It's not important to go over all that's created by the generated schema, but it is a good idea to familiarize yourself with it. A number of the types defined within it will be used to create our server.

Writing a GraphQL server with Apollo Server

To keep things simple for our server we will only be adding two new files. An index.js file and the rest of our schema. Up until now we've only been supplying the Prisma service with the data portions of our schema: Locations and Cats. Now we need to take the input types, queries, and mutations, and let Apollo Server know about them. Because the schema is interpreted at runtime and the Locations and Cats of our schema exist outside of the application side we need another package graphql-import to allows us to import types from one schema to another.

The rest of the schema

In the src directory create a schema.graphql file with the following contents. Here we're bringing the application side of our schema together with the data size. As mentioned before graphql-import is going to parse the schema and interpret the generated types at runtime.

# import Location from './generated/prisma.graphql'
# import Cat from './generated/prisma.graphql'

input LocationInput {
  name: String!
}

input CatInput {
  name: String!
  age: Int
  weight: Float
  breed: String
}

type Query {
  location(id: ID!): Location!
  cat(id: ID!): Cat!
  getLocations: [Location]!
}

type Mutation {
  addLocation(input: LocationInput): Location!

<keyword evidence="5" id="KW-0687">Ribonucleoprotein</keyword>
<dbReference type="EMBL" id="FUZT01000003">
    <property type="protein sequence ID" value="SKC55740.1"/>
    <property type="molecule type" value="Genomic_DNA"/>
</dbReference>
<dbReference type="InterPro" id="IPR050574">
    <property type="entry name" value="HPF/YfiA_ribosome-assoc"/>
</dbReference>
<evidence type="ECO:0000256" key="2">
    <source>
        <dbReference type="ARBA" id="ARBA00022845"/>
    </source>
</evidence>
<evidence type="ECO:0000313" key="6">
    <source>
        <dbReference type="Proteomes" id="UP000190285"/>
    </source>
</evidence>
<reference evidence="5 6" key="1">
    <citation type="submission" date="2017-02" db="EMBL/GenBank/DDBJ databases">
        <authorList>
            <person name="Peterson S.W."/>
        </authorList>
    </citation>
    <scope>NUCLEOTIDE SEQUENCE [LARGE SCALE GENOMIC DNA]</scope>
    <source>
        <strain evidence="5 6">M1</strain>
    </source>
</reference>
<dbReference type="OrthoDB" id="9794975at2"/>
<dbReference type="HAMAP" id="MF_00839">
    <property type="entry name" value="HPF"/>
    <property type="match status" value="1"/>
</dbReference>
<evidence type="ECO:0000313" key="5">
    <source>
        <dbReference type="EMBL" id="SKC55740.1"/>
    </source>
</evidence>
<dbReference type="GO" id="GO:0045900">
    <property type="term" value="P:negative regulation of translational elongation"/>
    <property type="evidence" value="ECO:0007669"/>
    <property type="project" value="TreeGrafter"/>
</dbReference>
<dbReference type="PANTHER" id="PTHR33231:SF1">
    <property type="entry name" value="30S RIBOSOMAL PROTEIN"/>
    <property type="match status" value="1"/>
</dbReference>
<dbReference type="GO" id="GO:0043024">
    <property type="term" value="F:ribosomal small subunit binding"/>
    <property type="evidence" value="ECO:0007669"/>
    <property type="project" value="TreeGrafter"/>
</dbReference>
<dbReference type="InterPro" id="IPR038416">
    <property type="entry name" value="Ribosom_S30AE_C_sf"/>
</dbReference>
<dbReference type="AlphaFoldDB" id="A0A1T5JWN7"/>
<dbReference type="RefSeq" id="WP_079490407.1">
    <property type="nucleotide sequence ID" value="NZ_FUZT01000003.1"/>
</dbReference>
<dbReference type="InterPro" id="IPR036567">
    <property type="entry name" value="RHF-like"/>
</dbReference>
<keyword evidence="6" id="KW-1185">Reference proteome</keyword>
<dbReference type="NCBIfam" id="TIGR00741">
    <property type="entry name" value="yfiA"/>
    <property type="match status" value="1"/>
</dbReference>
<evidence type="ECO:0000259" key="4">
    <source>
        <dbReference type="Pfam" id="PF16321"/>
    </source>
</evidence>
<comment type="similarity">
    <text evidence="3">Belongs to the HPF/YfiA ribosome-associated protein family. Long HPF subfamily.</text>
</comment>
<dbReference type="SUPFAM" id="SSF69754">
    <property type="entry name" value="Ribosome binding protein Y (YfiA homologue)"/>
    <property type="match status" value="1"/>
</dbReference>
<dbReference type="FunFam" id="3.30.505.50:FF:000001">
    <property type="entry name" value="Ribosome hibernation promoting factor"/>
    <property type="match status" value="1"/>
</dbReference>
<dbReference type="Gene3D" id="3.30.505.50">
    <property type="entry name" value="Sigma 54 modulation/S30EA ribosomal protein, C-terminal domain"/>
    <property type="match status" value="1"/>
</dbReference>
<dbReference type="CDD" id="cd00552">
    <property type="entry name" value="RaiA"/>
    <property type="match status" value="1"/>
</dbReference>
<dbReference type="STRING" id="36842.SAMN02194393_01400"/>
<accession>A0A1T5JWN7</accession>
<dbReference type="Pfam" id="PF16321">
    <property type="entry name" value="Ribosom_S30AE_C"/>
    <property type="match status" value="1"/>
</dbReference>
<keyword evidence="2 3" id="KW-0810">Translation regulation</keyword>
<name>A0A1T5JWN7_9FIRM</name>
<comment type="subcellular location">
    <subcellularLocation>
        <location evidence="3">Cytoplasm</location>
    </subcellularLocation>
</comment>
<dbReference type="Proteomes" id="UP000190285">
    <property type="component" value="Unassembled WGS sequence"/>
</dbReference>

addCat(locationId: ID!, input: CatInput): Cat!
}

schema {
  query: Query
  mutation: Mutation
}

Resolvers

Now that we're about to write the server for our data we begin talking about resolvers. At a most basic level a resolver is just a function that resolves a field. Often enough a function that queries a database. They can exist at both the client and server side (depending on your setup) and be used to resolve any type including custom scalars, and most commonly queries and mutations.

Resolvers are functions that resolve data to a field.

If you've been following along from the base repository linked at the beginning of this article you've probably noticed a bare bones index.js in src. It looks something like this:

// src/index.js
const { ApolloServer } = require('apollo-server');
const { importSchema } = require('graphql-import');
const { Prisma } = require('prisma-binding');
const path = require('path');

const resolvers = {};

const server = new ApolloServer({
  typeDefs: importSchema(path.resolve('src/schema.graphql')),
  resolvers,
  context: req => ({
    ...req,
    prisma: new Prisma({
      typeDefs: 'src/generated/prisma.graphql',
      endpoint: 'http://localhost:4466',
    }),
  }),
});

server.listen({ port: 4000 }).then(({ url }) => {
  console.log(`🐈  🐈  🐈  ready at ${url}`);
});

There's no magic here. We're creating an Apollo Server at port 4000. I've imported importSchema from graql-import to handle the custom imports within our application schema. And I'm also providing custom context to each request in the form of a Prisma instance. I've specifically left the resolvers object literal empty in order to define them now. Apollo Server will use the keys in the resolvers map to bind resolution of fields. For example, if we look at our application schema we only have two types we need to worry about creating resolvers for at this time: Query and Mutation. The key to graphql type binding is 1:1 so if we update the resolvers map to something like: